Scottie Pippen teams with Jordan to give the Bulls the NBA's most fearsome 1-2 punch.
Indiana Pacers: Until Rick Smits developed into an upper echelon NBA center, nobody took the Pacers that seriously. Reggie Miller could burn you, but the feeling was that you were relatively safe with the rest of the Indiana squad. Over the last couple of years Smits has changed that feeling, giving the Pacers a much-needed inside scoring presence. Remember his buzzer-beater against Orlando in last year's playoffs? The Pacers need him to continue to come up big.
New York Knicks: The main characters have not changed since Riley's prognosis, so it's safe to say the Knicks are still short one elite player. Mason had a bigger role as Don Nelson's point forward, but new coach Jeff Van Gundy may have different plans as to who can be the man in the clutch the team needs to help Ewing.
Orlando Magic: By winning two draft lotteries and using two its picks wisely (OK, Shaq was a no-brainer, but give them some credit for banking Penny), the Magic has its two prime weapons. Shaquille O'Neal demands double-teaming inside, which allows supershooters Dennis Scott and Nick Anderson to spot up at the three-point arc. And when Shaq was injured at the start of the season, the versatile Anfernee Hardaway showed he could step up and be the main man, posting up shorter guards as well as running the offense.
Houston Rockets: Hakeem Olajuwon has all the inside moves, but if Clyde Drexler isn't fully recovered from the February arthroscopic surgery on his right knee, Houston's chances of three-peating take a dive. Could Sam Cassell or Robert Horry step up and be second go-to guys, rather than strong complementary players? That's a question Rudy Tomjanovich would prefer not to consider just yet.
Los Angeles Lakers: Cedric Ceballos and Nick Van Exel had been emerging as the Lakers' two main men, but Magic Johnson's comeback shakes that up more than a little. He gives them a proven leader who has been to the top and knows how to carry a team there. His impact during the playoffs could be profound.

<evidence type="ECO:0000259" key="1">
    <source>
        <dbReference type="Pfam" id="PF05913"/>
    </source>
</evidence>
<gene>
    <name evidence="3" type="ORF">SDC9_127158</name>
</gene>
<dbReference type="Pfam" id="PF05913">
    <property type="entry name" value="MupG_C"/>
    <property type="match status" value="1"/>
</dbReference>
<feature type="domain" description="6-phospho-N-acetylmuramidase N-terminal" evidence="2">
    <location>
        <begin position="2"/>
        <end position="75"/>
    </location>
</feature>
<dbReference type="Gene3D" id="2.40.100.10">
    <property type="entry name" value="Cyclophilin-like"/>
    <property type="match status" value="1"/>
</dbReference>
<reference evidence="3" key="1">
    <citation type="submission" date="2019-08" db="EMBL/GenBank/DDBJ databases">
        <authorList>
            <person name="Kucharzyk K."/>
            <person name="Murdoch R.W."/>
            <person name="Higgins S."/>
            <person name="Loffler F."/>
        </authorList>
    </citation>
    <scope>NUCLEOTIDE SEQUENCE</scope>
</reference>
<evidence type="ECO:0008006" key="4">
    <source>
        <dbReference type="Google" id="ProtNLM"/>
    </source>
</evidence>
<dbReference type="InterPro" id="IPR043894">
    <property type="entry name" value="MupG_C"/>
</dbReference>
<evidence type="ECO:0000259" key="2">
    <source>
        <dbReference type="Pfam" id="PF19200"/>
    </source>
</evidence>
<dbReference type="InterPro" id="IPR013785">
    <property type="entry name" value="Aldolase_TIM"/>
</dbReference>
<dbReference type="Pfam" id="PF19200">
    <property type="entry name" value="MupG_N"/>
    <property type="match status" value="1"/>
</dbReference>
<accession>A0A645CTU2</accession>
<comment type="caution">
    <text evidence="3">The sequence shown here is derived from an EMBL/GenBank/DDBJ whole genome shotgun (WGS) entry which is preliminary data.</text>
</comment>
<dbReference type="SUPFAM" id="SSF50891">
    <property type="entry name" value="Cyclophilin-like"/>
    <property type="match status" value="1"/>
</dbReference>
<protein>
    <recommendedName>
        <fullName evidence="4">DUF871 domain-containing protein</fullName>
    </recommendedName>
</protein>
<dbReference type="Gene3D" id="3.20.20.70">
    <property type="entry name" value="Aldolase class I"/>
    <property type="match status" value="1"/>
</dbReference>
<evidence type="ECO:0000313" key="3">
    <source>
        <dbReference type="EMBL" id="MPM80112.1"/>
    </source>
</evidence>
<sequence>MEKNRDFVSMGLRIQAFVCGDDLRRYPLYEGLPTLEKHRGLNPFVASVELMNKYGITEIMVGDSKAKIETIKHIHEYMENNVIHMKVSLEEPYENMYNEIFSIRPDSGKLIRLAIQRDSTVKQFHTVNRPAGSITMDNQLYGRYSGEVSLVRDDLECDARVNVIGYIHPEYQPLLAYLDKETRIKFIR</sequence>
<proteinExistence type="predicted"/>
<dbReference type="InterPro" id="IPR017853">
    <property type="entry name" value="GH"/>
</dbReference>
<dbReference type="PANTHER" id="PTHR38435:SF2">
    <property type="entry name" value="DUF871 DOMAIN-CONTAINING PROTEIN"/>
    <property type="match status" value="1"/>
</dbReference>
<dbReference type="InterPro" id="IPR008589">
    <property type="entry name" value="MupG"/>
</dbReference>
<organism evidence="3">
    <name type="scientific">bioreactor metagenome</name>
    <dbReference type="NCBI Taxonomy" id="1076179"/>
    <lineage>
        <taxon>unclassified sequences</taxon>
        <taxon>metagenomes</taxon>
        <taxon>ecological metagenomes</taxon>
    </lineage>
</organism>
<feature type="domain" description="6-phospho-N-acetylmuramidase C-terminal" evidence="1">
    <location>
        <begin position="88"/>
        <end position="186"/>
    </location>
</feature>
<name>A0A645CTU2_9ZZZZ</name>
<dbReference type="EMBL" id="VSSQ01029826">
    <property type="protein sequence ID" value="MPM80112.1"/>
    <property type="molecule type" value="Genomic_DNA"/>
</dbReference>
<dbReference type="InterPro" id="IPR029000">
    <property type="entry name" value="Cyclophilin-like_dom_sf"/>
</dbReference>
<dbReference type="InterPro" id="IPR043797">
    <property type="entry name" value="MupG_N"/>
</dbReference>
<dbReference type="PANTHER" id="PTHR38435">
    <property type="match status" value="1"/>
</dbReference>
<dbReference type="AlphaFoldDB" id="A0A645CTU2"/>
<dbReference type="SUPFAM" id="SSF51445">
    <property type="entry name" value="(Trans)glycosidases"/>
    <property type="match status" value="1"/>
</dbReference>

Phoenix Suns: Charles Barkley and Kevin Johnson would make great "go-to guys" if they could both stay healthy. Each is capable of taking over a game, although K.J. has been so hobbled by injuries in the past few years that many have forgotten how dominating he can be. Danny Manning has go-to skills and versatility but seems to play better when cast in a supporting role -- a luxury he loses if Barkley or Johnson is less than 100 percent.
San Antonio Spurs: Sean Elliot had a career year and it couldn't have come at a better time, since the Spurs needed someone to take the pressure off David Robinson. Elliot's smooth outside shot does just that, complementing the Admiral's moves in and around the paint. Will Elliot continue to get the job done in the playoffs? It may well determine how far San Antonio goes.
Seattle SuperSonics: Coach George Karl challenged All-Stars Shawn Kemp and Gary Payton to carry the load this season, and they have. They have emerged as key players on a talent-laden roster; Kemp the dynamic inside force, Payton the floor general and scoring threat whether from outside or slashing to the basket. Now it's up to them to do it in the postseason as well.
Utah Jazz: Karl Malone scores and grabs rebounds, John Stockton piles up assists and steals. Both are Springfield-bound, but will they take with them championship rings? The Jazz have never had a strong enough supporting cast to help their Dream Teamers to the ultimate prize.
Alex Sachare writes a monthly column for "Hoop" magazine.